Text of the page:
Tesla unveils its new crash safety tech based on collecting real-world data

Tesla unveils its latest crash safety technology based on real-world data collection using its large fleet of vehicles equipped with sensors for its self-driving technology.

It appears that Tesla is releasing new videos about some of its latest technology differentiators.

Last month, the automaker released a video on its “Tesla Glass.”

Now the automaker released a look into its “Tesla Crash Lab” as its engineers were testing a new crash safety technology:

By collecting data from the millions of vehicles in our fleet and replicating real-world crash scenarios, we’re able to engineer some of the safest vehicles on the road.

In 2019, Tesla gave us a first look at its new crash lab in Fremont, California, but this time, the automaker focused on a new technology that they are working on:

A Tesla safety engineer going by “Dan” in the video explained the problem with existing car safety design:

Previously, the best way to design a car was through industry standard crash testing. And those crash tests are like a few grains of sand. Those grains of sand are meant to represent the beach, but in reality, the beach is infinitely complex. Every crash is different.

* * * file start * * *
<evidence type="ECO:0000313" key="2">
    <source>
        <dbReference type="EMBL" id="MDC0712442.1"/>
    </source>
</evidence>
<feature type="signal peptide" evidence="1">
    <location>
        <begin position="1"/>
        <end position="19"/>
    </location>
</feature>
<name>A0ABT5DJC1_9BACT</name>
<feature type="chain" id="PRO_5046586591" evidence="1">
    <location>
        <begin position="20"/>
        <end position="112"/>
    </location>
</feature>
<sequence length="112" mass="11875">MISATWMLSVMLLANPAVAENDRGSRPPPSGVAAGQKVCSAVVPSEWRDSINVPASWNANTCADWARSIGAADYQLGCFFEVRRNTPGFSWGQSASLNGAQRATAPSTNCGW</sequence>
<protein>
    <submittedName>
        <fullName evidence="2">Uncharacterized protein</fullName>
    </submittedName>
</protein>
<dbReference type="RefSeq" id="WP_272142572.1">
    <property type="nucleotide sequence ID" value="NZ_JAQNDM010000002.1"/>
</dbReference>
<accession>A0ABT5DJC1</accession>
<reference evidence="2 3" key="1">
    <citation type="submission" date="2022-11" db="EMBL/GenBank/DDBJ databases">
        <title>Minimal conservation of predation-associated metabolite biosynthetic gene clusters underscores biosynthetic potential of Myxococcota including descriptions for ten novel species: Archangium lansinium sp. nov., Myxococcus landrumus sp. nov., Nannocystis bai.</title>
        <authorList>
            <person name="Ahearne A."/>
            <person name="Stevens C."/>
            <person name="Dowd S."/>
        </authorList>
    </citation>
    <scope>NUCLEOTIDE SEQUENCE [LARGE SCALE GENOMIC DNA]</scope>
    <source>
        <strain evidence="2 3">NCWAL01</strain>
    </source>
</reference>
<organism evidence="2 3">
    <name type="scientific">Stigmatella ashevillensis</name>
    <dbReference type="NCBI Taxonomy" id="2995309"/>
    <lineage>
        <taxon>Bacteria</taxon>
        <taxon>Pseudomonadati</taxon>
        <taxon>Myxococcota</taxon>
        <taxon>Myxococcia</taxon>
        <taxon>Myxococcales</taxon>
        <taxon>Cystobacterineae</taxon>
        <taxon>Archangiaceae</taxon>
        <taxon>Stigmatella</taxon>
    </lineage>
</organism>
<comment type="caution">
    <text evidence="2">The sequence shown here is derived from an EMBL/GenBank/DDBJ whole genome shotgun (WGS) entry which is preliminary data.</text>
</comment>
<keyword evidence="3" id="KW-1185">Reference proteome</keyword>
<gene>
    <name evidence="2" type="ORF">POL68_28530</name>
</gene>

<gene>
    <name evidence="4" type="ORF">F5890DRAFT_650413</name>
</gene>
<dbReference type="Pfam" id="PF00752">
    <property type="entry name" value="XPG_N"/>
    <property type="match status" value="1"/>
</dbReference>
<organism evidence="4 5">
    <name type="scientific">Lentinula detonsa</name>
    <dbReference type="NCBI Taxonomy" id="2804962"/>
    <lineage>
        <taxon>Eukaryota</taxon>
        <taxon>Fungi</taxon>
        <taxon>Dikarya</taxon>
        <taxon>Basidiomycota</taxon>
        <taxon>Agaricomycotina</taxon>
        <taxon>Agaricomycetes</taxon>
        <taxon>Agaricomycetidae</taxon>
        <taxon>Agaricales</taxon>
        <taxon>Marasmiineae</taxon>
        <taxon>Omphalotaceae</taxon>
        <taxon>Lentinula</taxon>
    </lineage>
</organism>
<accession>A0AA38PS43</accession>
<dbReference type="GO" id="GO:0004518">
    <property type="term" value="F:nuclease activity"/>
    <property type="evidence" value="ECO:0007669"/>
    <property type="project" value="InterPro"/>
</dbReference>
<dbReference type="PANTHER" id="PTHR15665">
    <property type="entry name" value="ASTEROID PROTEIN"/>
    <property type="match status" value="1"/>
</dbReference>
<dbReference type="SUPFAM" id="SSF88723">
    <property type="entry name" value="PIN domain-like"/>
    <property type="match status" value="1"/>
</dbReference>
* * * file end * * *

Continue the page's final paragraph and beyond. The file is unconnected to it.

He then described with Tesla is doing different now:

With emerging technologies, there are opportunities. Now we can look at the real world and design for that.

In the video, Tesla safety engineers explained that they gathered real-world crash data from the fleet using the sensors for self-driving on them.

Tesla has over 1 million vehicles on the road producing a lot of data. and inevitably, some of those vehicles are involved in crashes.

With that data, Tesla claims that it’s able to detect within 10 milliseconds what type of crash it is and have the airbag react accordingly.

When the crash occurs, Tesla is able to know the exact seat position and steering wheel position, however the driver adjusted them, and deploy the airbags accordingly for optimal safety.

After a lot of simulation, they tested it the first time with a pickup truck crashing into a Model Y.

The automaker described it as “a world first” and said that the test was a “homerun” based on the crash dummies.

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